Customers must negotiate better to redress balance
Large companies now use their bargaining power to impose onerous terms on suppliers in outsourcing contracts.
This trend is reflected in the Office of Government Commerce's model terms and conditions and in a recent Gartner survey, which revealed that suppliers are now being forced into more flexible outsourcing relationships and contract renegotiations during the life of the project.
However, this does not mean power is shifting away from suppliers. Research by Deloitte Consulting found that customers do not always receive the anticipated benefits of outsourcing, in terms of cheaper, better or faster services, and that problems often arise in the early stages of the outsourcing relationship.
If customers are negotiating better terms, why are they experiencing problems? If a supplier is not performing its contractual obligations, the ultimate sanction is to terminate the contract. But in an outsourcing project, termination is fraught with legal and commercial difficulties, especially if problems occur early in the relationship, and this sanction cannot always be used. This weakens the customer's bargaining position.
Right of termination
For instance, a right of termination only arises if it can be shown that the breach was sufficiently serious to deprive the innocent party of a substantial benefit of the contract as a whole. However, the scope and length of a typical outsourcing contract makes "substantiality" difficult to measure. For example, in a 10-year contract, what significance should be attached to a six-month delay?
It can also be difficult to determine whether some contractual obligations have been breached at all. Outsourcing contracts are usually designed to be "future proof" and so the supplier's obligations are often described as broad objectives, without specifying when or how they will be achieved.
A service credit regime is a means by which the customer can regulate important services. If the supplier fails to meet prescribed technical requirements, it will be liable to pay liquidated damages and if the level of services then falls below a certain threshold, the customer will usually acquire the right to terminate. However, the service credit regime will not normally apply in the early stages of the relationship. Also, such a regime has practical limitations: it cannot be used to regulate subjective contractual obligations, such as obligations relating to quality.
Pragmatic and flexible
Although the parties will usually agree a mechanism to characterise problems as material breaches so issues are identified and addressed before either party acquires a right of termination, it is often difficult to use this in the early stages of the contract. In particular, good practice dictates that the parties to an outsourcing contract should be pragmatic and flexible, but this can mean problems are not confronted early on.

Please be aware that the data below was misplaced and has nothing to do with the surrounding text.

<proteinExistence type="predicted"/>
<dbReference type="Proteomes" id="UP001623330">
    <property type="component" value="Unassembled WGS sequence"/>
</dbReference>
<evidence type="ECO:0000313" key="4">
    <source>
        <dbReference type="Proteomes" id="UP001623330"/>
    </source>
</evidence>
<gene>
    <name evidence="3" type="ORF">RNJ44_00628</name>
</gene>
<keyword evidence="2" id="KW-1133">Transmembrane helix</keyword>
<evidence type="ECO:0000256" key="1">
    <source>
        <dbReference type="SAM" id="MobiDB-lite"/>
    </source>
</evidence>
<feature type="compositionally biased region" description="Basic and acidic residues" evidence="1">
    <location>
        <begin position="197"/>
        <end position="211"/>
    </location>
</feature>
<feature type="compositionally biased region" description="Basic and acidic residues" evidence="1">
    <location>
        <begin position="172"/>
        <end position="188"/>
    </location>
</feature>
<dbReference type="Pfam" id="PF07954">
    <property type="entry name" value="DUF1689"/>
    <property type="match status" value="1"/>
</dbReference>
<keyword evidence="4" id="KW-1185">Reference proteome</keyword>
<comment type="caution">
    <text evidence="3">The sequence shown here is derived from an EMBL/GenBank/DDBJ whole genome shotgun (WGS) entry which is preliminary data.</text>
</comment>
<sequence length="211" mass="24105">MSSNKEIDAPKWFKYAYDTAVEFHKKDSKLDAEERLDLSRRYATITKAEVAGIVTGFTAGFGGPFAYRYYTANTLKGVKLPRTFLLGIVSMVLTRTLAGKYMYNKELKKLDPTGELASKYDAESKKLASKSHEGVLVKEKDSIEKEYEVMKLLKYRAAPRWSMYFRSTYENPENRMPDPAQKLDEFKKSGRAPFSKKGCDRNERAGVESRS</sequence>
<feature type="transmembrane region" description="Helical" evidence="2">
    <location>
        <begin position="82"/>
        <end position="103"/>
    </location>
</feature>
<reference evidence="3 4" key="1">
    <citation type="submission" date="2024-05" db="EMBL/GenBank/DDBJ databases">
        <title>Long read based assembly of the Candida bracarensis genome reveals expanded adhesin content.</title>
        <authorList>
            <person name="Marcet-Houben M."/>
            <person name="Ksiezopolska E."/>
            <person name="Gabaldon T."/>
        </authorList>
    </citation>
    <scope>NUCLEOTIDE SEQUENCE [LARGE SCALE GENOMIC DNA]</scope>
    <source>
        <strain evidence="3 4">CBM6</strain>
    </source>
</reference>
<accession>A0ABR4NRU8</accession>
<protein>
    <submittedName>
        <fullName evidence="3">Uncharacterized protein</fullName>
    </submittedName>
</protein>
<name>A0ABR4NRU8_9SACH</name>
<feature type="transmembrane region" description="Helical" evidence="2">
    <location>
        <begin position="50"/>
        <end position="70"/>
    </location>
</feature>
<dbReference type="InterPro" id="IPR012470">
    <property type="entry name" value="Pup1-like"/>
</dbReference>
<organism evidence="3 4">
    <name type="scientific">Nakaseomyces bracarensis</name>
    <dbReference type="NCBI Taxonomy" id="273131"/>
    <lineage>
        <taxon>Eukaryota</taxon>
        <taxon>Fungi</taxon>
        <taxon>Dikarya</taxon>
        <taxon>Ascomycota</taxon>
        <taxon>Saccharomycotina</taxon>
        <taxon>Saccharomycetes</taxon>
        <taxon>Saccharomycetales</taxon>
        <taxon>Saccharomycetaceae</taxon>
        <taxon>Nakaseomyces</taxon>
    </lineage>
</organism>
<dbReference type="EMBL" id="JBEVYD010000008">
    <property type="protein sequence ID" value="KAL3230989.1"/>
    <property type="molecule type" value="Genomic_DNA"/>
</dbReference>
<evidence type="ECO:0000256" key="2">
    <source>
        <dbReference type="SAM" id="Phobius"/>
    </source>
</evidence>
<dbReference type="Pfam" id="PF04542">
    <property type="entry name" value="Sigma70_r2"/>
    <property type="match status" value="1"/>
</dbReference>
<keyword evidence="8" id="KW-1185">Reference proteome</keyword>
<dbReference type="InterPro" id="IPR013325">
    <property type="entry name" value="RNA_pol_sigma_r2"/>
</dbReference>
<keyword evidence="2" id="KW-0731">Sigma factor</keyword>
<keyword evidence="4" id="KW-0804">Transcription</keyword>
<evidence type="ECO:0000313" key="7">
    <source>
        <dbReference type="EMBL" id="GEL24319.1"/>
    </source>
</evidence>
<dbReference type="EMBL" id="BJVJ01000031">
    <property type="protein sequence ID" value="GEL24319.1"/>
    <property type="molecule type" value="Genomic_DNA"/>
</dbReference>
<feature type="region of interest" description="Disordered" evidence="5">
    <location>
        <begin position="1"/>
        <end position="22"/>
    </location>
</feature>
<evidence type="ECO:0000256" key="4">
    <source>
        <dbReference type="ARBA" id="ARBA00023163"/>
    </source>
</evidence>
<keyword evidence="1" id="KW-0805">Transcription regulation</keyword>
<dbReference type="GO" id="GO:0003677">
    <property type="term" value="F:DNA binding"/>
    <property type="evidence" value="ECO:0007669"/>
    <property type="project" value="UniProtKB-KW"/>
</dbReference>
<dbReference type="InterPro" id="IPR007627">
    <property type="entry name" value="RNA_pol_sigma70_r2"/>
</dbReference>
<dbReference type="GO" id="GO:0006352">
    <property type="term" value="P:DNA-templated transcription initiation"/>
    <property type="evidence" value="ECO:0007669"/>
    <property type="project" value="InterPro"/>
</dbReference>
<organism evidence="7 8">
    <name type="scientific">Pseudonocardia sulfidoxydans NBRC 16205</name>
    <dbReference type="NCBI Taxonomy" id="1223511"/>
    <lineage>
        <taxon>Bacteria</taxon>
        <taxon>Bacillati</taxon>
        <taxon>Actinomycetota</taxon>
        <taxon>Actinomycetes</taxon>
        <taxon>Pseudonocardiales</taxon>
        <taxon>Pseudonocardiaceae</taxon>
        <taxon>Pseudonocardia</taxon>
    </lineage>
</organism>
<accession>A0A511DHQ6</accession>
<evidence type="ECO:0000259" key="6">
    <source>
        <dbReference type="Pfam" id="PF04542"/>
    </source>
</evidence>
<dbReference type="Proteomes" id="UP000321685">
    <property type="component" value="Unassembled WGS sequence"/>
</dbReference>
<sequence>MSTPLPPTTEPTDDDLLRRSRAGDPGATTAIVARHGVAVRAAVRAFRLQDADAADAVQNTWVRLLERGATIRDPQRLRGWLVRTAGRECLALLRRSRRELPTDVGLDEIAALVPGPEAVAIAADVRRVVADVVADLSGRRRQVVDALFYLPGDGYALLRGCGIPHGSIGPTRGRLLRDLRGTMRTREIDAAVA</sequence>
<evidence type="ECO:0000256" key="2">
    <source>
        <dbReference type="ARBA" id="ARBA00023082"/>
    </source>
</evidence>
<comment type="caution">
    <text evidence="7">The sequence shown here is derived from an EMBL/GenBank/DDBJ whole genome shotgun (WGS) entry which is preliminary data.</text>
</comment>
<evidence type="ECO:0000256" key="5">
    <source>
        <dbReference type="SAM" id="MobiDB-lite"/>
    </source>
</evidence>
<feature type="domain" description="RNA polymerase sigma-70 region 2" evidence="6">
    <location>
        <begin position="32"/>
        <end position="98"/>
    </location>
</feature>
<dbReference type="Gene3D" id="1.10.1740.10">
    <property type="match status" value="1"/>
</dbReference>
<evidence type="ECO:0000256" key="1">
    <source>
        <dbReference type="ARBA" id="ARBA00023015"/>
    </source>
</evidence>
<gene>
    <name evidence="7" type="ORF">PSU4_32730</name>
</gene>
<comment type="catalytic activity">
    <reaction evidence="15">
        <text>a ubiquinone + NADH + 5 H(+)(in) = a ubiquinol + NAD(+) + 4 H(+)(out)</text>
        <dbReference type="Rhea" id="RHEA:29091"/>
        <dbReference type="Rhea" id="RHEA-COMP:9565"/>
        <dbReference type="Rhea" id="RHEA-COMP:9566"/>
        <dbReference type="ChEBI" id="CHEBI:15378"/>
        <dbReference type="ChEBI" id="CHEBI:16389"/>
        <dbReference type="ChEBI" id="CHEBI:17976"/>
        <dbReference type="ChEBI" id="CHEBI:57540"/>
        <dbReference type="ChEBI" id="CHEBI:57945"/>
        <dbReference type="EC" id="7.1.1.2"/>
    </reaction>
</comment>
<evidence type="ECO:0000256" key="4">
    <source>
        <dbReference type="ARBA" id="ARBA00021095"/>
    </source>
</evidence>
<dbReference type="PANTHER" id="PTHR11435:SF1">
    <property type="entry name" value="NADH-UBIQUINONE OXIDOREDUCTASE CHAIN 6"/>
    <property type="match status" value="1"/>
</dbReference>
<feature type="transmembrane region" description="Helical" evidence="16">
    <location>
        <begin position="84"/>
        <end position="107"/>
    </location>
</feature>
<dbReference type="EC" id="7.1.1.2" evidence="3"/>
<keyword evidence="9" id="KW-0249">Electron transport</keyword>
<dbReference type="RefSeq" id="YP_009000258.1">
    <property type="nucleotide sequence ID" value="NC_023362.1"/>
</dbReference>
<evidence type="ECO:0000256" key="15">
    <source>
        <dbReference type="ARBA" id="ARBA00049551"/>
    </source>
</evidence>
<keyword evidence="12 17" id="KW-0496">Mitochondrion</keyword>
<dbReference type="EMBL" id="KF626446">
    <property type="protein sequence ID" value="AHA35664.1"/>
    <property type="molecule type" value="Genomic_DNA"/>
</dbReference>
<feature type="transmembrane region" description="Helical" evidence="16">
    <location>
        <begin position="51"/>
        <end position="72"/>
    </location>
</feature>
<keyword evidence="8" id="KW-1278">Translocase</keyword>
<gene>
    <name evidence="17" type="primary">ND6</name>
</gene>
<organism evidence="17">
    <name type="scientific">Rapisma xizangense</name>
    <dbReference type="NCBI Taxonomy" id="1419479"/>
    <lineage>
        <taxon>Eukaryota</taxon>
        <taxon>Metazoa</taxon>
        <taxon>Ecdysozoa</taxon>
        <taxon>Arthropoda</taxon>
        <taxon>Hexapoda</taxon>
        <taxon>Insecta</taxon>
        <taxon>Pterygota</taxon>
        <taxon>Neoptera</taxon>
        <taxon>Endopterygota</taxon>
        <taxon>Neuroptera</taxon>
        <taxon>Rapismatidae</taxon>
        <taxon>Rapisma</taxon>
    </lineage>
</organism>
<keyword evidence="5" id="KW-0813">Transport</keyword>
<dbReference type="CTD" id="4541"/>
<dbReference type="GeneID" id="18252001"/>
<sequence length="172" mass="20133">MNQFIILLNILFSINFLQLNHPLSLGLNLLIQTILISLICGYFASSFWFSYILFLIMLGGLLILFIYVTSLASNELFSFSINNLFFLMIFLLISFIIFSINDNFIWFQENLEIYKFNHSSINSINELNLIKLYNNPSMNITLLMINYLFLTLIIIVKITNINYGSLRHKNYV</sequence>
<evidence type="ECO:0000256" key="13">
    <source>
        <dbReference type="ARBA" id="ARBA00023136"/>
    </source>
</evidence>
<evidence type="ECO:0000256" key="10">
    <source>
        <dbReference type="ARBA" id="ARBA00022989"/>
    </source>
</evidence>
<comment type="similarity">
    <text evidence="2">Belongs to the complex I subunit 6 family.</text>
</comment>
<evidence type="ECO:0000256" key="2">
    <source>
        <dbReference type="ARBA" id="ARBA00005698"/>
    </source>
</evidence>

On top of all this, most outsourcing relationships are difficult and expensive to unravel. Even if the customer has obtained stringent contract terms, termination is rarely a good commercial option: it is often cheaper to work with the incumbent supplier, even if it means paying them more than originally agreed.
The Deloitte survey reported that bargaining power shifted to the supplier after the contract was signed and, in a few cases, the supplier was forcing the customer to renegotiate in order to obtain higher rates.
These risks could be mitigated during the contract negotiations, by focusing on the scope and nature of the transitional arrangements and by including specific mechanisms to address problems or delay at the beginning of the contract term. This is often a neglected area in the contract and there may be no real remedy against the supplier until the outsourced services begin in earnest.
Also, the customer needs to make use of any management provisions in the contract which are intended to ensure problems are addressed as and when they arise throughout the project. If the customer has not complied with the contractual mechanisms for dealing with such problems, it is very difficult to act on them later.
Notwithstanding the strength of the user's initial negotiating position, after they have reorganised and divested their own IT assets and employees, they need to manage the inherent imbalance of power which favours the supplier.
Anna Cook is a partner specialising in IT and dispute resolution at law firm Wedlake Bell